Broadcast to Italy
To Italy
Colonel Harold Stevens, born in Italy, formerly a member of the military attaché's staff at the British Embassy in Rome. He is responsible for five news bulletins sent to Italy daily, 75 minutes in all.
The broadcasts to Italy are specially notable for the talks by Colonel Stevens, formerly British Military Attaché in Rome. He is an established radio personality and his "Buona Sera" is particularly famous.

At the time of the collapse of France, the B.B.C.'s Czech and Polish broadcasts carried messages instructing Polish and Czech soldiers to keep in touch with the British Command. Czech pilots in France were told to fly their machines to Britain. To-day the Polish and Czech forces in Britain give frequent broadcasts, often of troop concerts, to their countries.

The B.B.C. now broadcasts to Latin America for four hours every night. As usual, news is the keystone of the programme schedule. The bulletins in Spanish and Portuguese, are regularly rebroadcast by a large number of stations in Latin America, where there is a good deal of listening in public places. Salvador de Madariaga, the distinguished Spanish scholar and statesman, has done regular broadcasts. British Cabinet Ministers speak at the microphone and their words are then read in translation. Recently the Lord Mayor of London told the B.B.C.'s Latin American listeners that, in spite of Nazi exaggerations, there is still plenty of life in London.

These listeners have been highly enthusiastic over a series of special feature programmes, some of which have dramatised great figures or events in the history of South America. Other features bring to the audience a picture of the great war effort of the people of Britain.

The highly specialised Near Eastern Service broadcasts for two and a quarter hours daily, chiefly in Arabic, but also in Turkish and Persian. The news is supplemented with talks and commentaries. The talks in Arabic often deal with cultural matters, such as Eastern literature or modern science. For music - the Arab music which sounds so mournful to Western ears - the B.B.C. makes much use of recordings specially made for it in Cairo by star singers and musicians.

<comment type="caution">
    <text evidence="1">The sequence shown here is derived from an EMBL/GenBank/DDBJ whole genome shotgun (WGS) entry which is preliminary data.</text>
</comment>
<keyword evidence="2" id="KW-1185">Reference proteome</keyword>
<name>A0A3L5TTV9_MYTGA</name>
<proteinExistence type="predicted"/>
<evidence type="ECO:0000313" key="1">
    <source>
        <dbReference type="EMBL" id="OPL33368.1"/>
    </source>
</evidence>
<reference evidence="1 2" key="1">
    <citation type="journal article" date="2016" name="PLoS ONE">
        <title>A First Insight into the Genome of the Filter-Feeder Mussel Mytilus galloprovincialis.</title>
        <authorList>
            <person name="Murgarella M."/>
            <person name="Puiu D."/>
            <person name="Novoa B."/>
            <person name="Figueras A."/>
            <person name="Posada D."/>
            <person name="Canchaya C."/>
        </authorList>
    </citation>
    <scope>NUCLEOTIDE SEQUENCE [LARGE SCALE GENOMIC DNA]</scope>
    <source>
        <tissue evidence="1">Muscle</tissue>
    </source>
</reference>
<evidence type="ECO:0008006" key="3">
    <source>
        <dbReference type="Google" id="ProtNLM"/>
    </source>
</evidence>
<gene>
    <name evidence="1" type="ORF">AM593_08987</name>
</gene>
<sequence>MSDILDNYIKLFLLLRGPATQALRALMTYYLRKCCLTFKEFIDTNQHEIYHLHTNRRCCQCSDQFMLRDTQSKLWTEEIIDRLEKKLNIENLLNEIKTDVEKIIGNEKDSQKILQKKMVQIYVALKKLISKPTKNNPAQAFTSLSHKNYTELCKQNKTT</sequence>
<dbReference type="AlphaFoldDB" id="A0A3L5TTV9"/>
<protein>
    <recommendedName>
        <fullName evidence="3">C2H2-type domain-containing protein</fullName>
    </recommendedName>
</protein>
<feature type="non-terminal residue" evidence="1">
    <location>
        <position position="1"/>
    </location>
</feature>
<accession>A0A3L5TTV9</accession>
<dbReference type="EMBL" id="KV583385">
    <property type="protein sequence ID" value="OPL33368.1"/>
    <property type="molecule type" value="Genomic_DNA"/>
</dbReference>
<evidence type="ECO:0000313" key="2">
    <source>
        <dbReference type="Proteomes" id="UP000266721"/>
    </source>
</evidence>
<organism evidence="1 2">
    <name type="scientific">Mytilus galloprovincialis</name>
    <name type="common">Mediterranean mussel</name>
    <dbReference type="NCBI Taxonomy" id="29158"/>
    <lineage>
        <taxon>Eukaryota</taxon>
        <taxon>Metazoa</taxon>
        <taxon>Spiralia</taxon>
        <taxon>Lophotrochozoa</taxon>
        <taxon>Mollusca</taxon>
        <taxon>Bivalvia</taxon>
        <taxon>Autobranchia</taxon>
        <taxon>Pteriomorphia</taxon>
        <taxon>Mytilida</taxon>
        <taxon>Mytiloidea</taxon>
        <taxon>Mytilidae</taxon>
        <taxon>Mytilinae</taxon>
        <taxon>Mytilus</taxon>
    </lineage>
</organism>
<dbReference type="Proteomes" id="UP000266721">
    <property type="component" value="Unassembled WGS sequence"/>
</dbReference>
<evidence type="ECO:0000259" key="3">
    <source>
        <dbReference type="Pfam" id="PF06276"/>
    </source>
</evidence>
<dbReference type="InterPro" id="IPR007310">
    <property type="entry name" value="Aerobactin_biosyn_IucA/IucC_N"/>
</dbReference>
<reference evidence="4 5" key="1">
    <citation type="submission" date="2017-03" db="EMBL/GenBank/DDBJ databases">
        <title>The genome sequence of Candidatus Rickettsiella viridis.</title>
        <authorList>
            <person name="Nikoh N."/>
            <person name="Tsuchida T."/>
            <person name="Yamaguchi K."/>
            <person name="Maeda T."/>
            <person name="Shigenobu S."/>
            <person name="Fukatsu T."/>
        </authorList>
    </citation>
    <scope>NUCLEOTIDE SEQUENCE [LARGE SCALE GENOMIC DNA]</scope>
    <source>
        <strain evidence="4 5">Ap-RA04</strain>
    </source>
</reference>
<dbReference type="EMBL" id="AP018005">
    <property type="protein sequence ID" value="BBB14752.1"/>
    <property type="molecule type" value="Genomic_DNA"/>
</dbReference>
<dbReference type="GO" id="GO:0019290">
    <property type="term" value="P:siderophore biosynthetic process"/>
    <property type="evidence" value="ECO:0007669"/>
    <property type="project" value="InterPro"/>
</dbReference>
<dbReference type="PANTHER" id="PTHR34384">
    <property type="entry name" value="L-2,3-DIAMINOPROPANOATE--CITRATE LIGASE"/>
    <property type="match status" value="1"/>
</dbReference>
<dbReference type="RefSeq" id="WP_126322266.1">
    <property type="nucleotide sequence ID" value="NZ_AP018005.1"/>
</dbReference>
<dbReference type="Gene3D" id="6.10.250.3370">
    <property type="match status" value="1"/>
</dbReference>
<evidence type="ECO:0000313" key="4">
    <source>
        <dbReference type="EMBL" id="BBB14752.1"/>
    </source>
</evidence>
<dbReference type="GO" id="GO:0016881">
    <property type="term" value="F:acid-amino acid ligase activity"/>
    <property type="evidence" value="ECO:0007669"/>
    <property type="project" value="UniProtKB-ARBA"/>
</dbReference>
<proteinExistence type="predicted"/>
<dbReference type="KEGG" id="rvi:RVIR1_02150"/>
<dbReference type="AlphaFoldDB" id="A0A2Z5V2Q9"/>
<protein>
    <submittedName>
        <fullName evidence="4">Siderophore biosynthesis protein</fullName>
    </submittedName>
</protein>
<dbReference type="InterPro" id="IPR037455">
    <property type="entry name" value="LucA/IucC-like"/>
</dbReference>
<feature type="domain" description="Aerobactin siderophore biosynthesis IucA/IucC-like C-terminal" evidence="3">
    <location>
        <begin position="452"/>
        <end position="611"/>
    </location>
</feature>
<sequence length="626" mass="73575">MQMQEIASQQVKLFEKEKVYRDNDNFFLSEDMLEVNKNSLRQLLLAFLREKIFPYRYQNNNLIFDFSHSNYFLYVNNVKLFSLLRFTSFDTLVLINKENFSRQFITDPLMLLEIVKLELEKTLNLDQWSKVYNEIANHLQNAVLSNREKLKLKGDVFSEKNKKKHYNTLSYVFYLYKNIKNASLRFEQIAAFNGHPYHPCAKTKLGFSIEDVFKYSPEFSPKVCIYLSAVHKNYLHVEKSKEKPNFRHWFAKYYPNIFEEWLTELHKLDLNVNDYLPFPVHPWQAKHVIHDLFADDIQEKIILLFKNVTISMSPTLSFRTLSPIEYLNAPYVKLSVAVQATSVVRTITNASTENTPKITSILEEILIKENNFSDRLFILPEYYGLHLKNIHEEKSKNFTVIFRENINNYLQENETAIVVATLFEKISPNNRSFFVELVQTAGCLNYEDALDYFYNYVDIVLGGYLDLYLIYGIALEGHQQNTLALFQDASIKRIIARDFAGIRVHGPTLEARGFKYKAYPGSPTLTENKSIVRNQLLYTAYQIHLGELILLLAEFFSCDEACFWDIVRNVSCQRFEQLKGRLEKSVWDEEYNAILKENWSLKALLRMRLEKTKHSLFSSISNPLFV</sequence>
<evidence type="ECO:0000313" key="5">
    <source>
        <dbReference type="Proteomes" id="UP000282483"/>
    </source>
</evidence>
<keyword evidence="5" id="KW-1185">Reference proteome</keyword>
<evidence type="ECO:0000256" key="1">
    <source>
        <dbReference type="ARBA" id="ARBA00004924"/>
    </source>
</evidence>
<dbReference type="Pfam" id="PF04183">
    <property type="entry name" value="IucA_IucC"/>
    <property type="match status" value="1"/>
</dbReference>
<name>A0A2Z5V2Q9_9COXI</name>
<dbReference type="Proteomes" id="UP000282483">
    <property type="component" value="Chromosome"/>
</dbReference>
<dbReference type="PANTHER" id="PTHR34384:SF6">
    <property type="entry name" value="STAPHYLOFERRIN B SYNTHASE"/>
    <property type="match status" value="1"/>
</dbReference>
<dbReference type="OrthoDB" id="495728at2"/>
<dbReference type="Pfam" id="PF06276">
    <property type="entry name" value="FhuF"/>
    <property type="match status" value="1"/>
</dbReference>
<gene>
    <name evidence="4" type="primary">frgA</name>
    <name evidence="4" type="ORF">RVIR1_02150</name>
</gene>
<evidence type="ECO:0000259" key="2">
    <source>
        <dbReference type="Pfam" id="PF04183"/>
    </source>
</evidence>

On one occasion two members of the British Government - Mr. Amery and the late Lord Lloyd - spoke to our Turkish allies in their own language. This should kill for ever, in at least one country, the legend that the British are bad linguists.

Listening to a Million Words a Day
The monitoring staff listens-in to 220 news bulletins in 30 languages, and collates a million words a day. (In the foreground of this photo are Telediphone machines, which recorded on a wax cylinder. - ed.)
One big department of the Overseas Service does no broadcasting. Its job is to listen to what other countries are saying in their broadcasts. Known as the "Monitoring Service," this organisation is almost entirely a war-time creation. Apart from its obvious value in providing information at speed, the Service furnishes a detailed record of what Axis propaganda is saying. By analysing this, experts are able to arrive at a clear picture of the aims and methods of Axis propaganda, and to prescribe the correct antidotes.

Thus, in "Listening Post," a short programme broadcast daily to North America, the B.B.C. quotes chapter and verse of assertions made by the Axis, and exposes the motives and technique of Goebbels. "Listening Post" recently showed, for example, that the arguments used by Germany to drive a wedge between Britain and U.S.A., are identical with those used a year ago to drive a wedge between Britain and France. Goebbels had altered the trimmings, but the model remained the same.

In this programme, as in all its Services, the B.B.C. remains faithful to the broad principles of British propaganda; principles which are poles apart from those of Hitler and Goebbels. Those principles are based on the view that in the long run truth is more effective than the lying technique advocated in "Mein Kampf."

Alvar Liddell
And this is Alvar Liddell reading it. In an underground studio, with his bed beside him, is one of the men whose voice is heard in every home. Whether the news is good or bad, the calm friendly voice never varies. Even when the bombs are falling, it never fails. It is the voice of sanity.
Laurence Gilliam Plans a Drama Programme
Tin-hatted Laurence Gilliam Plans a Drama Programme